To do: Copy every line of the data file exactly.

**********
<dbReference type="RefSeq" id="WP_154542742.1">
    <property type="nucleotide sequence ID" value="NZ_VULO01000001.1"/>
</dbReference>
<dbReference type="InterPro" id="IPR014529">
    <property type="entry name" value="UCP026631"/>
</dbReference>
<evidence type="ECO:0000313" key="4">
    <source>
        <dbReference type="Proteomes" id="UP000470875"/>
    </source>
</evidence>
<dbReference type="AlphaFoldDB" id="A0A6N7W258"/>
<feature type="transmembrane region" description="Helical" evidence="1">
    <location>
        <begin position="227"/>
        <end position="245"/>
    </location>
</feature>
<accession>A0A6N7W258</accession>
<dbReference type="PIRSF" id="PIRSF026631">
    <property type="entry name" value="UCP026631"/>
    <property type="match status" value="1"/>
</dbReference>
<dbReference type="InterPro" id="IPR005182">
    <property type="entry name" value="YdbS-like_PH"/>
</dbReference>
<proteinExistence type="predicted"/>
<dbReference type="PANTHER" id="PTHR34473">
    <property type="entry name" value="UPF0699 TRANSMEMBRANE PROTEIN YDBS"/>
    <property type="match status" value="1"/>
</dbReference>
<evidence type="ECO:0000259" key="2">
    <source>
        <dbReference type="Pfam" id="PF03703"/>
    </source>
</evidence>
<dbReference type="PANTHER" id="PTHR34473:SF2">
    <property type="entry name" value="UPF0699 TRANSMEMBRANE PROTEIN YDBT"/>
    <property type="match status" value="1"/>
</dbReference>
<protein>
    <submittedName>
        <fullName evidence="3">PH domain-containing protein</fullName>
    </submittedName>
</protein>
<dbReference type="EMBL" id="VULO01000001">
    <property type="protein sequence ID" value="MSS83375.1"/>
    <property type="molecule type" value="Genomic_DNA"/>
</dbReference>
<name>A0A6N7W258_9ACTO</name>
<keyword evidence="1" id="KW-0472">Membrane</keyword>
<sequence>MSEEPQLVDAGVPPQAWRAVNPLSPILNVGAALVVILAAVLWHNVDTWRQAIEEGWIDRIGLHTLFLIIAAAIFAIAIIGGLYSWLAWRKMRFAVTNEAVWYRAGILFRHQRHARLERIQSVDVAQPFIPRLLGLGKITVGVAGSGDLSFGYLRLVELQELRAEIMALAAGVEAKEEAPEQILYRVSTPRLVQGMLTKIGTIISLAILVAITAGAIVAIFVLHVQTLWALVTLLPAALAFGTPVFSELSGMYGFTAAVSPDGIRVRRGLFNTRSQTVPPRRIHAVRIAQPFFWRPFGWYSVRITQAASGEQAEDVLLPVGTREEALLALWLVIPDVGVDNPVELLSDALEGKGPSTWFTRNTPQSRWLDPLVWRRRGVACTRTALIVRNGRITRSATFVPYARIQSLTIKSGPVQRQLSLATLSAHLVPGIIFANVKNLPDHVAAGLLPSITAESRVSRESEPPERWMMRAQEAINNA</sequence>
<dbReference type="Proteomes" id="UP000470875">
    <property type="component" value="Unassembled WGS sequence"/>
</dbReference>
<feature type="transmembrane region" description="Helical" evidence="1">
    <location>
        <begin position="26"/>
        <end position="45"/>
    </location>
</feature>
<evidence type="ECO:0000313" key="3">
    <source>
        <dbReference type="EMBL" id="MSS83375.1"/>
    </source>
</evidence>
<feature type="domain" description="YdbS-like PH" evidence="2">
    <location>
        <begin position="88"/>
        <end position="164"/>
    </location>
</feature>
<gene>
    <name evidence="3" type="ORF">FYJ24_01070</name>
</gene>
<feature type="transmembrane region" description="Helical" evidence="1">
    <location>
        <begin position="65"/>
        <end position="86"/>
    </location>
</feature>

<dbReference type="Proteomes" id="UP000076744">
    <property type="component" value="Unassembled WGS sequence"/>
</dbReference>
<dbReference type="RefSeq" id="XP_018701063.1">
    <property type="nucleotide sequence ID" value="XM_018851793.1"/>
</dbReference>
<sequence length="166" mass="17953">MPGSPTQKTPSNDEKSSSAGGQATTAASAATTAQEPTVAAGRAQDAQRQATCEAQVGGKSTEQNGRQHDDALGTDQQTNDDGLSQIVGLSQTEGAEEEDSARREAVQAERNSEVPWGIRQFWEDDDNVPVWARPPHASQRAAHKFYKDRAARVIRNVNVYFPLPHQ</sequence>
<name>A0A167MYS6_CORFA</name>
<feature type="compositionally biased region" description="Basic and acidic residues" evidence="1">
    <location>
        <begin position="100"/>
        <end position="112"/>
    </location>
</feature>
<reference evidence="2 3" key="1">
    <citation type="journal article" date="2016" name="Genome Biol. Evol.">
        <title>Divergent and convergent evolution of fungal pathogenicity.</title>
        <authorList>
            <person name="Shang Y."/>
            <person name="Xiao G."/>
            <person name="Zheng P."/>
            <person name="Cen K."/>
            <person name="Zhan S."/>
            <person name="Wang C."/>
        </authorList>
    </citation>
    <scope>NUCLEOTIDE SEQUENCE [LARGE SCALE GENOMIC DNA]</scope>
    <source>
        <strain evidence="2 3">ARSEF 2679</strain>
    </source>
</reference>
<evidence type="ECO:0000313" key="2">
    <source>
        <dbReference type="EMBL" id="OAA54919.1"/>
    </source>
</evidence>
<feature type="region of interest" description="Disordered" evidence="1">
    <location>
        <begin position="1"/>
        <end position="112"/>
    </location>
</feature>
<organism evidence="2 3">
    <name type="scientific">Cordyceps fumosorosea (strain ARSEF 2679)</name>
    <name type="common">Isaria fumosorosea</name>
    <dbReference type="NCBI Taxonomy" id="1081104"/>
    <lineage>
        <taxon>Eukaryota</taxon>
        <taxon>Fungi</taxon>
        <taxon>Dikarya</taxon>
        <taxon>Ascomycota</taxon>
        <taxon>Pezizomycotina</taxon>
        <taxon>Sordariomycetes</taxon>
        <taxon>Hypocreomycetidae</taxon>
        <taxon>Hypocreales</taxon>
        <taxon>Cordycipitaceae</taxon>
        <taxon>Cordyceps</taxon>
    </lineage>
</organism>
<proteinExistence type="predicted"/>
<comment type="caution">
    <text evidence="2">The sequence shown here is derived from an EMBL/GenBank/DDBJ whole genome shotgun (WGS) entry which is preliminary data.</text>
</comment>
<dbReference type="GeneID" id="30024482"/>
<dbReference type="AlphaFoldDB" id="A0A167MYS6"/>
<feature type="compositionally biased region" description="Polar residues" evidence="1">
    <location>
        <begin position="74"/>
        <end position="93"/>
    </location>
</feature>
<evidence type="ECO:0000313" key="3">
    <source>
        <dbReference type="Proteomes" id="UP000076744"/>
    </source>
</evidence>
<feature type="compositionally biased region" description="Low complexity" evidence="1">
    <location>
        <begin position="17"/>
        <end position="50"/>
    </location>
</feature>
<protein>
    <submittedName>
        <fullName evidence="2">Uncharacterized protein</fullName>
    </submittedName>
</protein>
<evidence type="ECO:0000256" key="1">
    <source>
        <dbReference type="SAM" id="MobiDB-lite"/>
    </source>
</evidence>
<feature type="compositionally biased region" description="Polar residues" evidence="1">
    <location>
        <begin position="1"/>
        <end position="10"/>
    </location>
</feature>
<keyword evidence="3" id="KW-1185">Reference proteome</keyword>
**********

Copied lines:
<dbReference type="RefSeq" id="WP_154542742.1">
    <property type="nucleotide sequence ID" value="NZ_VULO01000001.1"/>
</dbReference>
<dbReference type="InterPro" id="IPR014529">
    <property type="entry name" value="UCP026631"/>
</dbReference>
<evidence type="ECO:0000313" key="4">
    <source>
        <dbReference type="Proteomes" id="UP000470875"/>
    </source>
</evidence>
<dbReference type="AlphaFoldDB" id="A0A6N7W258"/>
<feature type="transmembrane region" description="Helical" evidence="1">
    <location>
        <begin position="227"/>
        <end position="245"/>
    </location>
</feature>
<accession>A0A6N7W258</accession>
<dbReference type="PIRSF" id="PIRSF026631">
    <property type="entry name" value="UCP026631"/>
    <property type="match status" value="1"/>
</dbReference>
<dbReference type="InterPro" id="IPR005182">
    <property type="entry name" value="YdbS-like_PH"/>
</dbReference>
<proteinExistence type="predicted"/>
<dbReference type="PANTHER" id="PTHR34473">
    <property type="entry name" value="UPF0699 TRANSMEMBRANE PROTEIN YDBS"/>
    <property type="match status" value="1"/>
</dbReference>
<evidence type="ECO:0000259" key="2">
    <source>
        <dbReference type="Pfam" id="PF03703"/>
    </source>
</evidence>
<dbReference type="PANTHER" id="PTHR34473:SF2">
    <property type="entry name" value="UPF0699 TRANSMEMBRANE PROTEIN YDBT"/>
    <property type="match status" value="1"/>
</dbReference>
<protein>
    <submittedName>
        <fullName evidence="3">PH domain-containing protein</fullName>
    </submittedName>
</protein>
<dbReference type="EMBL" id="VULO01000001">
    <property type="protein sequence ID" value="MSS83375.1"/>
    <property type="molecule type" value="Genomic_DNA"/>
</dbReference>
<name>A0A6N7W258_9ACTO</name>
<keyword evidence="1" id="KW-0472">Membrane</keyword>
<sequence>MSEEPQLVDAGVPPQAWRAVNPLSPILNVGAALVVILAAVLWHNVDTWRQAIEEGWIDRIGLHTLFLIIAAAIFAIAIIGGLYSWLAWRKMRFAVTNEAVWYRAGILFRHQRHARLERIQSVDVAQPFIPRLLGLGKITVGVAGSGDLSFGYLRLVELQELRAEIMALAAGVEAKEEAPEQILYRVSTPRLVQGMLTKIGTIISLAILVAITAGAIVAIFVLHVQTLWALVTLLPAALAFGTPVFSELSGMYGFTAAVSPDGIRVRRGLFNTRSQTVPPRRIHAVRIAQPFFWRPFGWYSVRITQAASGEQAEDVLLPVGTREEALLALWLVIPDVGVDNPVELLSDALEGKGPSTWFTRNTPQSRWLDPLVWRRRGVACTRTALIVRNGRITRSATFVPYARIQSLTIKSGPVQRQLSLATLSAHLVPGIIFANVKNLPDHVAAGLLPSITAESRVSRESEPPERWMMRAQEAINNA</sequence>
<dbReference type="Proteomes" id="UP000470875">
    <property type="component" value="Unassembled WGS sequence"/>
</dbReference>
<feature type="transmembrane region" description="Helical" evidence="1">
    <location>
        <begin position="26"/>
        <end position="45"/>
    </location>
</feature>
<evidence type="ECO:0000313" key="3">
    <source>
        <dbReference type="EMBL" id="MSS83375.1"/>
    </source>
</evidence>
<feature type="domain" description="YdbS-like PH" evidence="2">
    <location>
        <begin position="88"/>
        <end position="164"/>
    </location>
</feature>
<gene>
    <name evidence="3" type="ORF">FYJ24_01070</name>
</gene>
<feature type="transmembrane region" description="Helical" evidence="1">
    <location>
        <begin position="65"/>
        <end position="86"/>
    </location>
</feature>

<dbReference type="Proteomes" id="UP000076744">
    <property type="component" value="Unassembled WGS sequence"/>
</dbReference>
<dbReference type="RefSeq" id="XP_018701063.1">
    <property type="nucleotide sequence ID" value="XM_018851793.1"/>
</dbReference>
<sequence length="166" mass="17953">MPGSPTQKTPSNDEKSSSAGGQATTAASAATTAQEPTVAAGRAQDAQRQATCEAQVGGKSTEQNGRQHDDALGTDQQTNDDGLSQIVGLSQTEGAEEEDSARREAVQAERNSEVPWGIRQFWEDDDNVPVWARPPHASQRAAHKFYKDRAARVIRNVNVYFPLPHQ</sequence>
<name>A0A167MYS6_CORFA</name>
<feature type="compositionally biased region" description="Basic and acidic residues" evidence="1">
    <location>
        <begin position="100"/>
        <end position="112"/>
    </location>
</feature>
<reference evidence="2 3" key="1">
    <citation type="journal article" date="2016" name="Genome Biol. Evol.">
        <title>Divergent and convergent evolution of fungal pathogenicity.</title>
        <authorList>
            <person name="Shang Y."/>
            <person name="Xiao G."/>
            <person name="Zheng P."/>
            <person name="Cen K."/>
            <person name="Zhan S."/>
            <person name="Wang C."/>
        </authorList>
    </citation>
    <scope>NUCLEOTIDE SEQUENCE [LARGE SCALE GENOMIC DNA]</scope>
    <source>
        <strain evidence="2 3">ARSEF 2679</strain>
    </source>
</reference>
<evidence type="ECO:0000313" key="2">
    <source>
        <dbReference type="EMBL" id="OAA54919.1"/>
    </source>
</evidence>
<feature type="region of interest" description="Disordered" evidence="1">
    <location>
        <begin position="1"/>
        <end position="112"/>
    </location>
</feature>
<organism evidence="2 3">
    <name type="scientific">Cordyceps fumosorosea (strain ARSEF 2679)</name>
    <name type="common">Isaria fumosorosea</name>
    <dbReference type="NCBI Taxonomy" id="1081104"/>
    <lineage>
        <taxon>Eukaryota</taxon>
        <taxon>Fungi</taxon>
        <taxon>Dikarya</taxon>
        <taxon>Ascomycota</taxon>
        <taxon>Pezizomycotina</taxon>
        <taxon>Sordariomycetes</taxon>
        <taxon>Hypocreomycetidae</taxon>
        <taxon>Hypocreales</taxon>
        <taxon>Cordycipitaceae</taxon>
        <taxon>Cordyceps</taxon>
    </lineage>
</organism>
<proteinExistence type="predicted"/>
<comment type="caution">
    <text evidence="2">The sequence shown here is derived from an EMBL/GenBank/DDBJ whole genome shotgun (WGS) entry which is preliminary data.</text>
</comment>
<dbReference type="GeneID" id="30024482"/>
<dbReference type="AlphaFoldDB" id="A0A167MYS6"/>
<feature type="compositionally biased region" description="Polar residues" evidence="1">
    <location>
        <begin position="74"/>
        <end position="93"/>
    </location>
</feature>
<evidence type="ECO:0000313" key="3">
    <source>
        <dbReference type="Proteomes" id="UP000076744"/>
    </source>
</evidence>
<feature type="compositionally biased region" description="Low complexity" evidence="1">
    <location>
        <begin position="17"/>
        <end position="50"/>
    </location>
</feature>
<protein>
    <submittedName>
        <fullName evidence="2">Uncharacterized protein</fullName>
    </submittedName>
</protein>
<evidence type="ECO:0000256" key="1">
    <source>
        <dbReference type="SAM" id="MobiDB-lite"/>
    </source>
</evidence>
<feature type="compositionally biased region" description="Polar residues" evidence="1">
    <location>
        <begin position="1"/>
        <end position="10"/>
    </location>
</feature>
<keyword evidence="3" id="KW-1185">Reference proteome</keyword>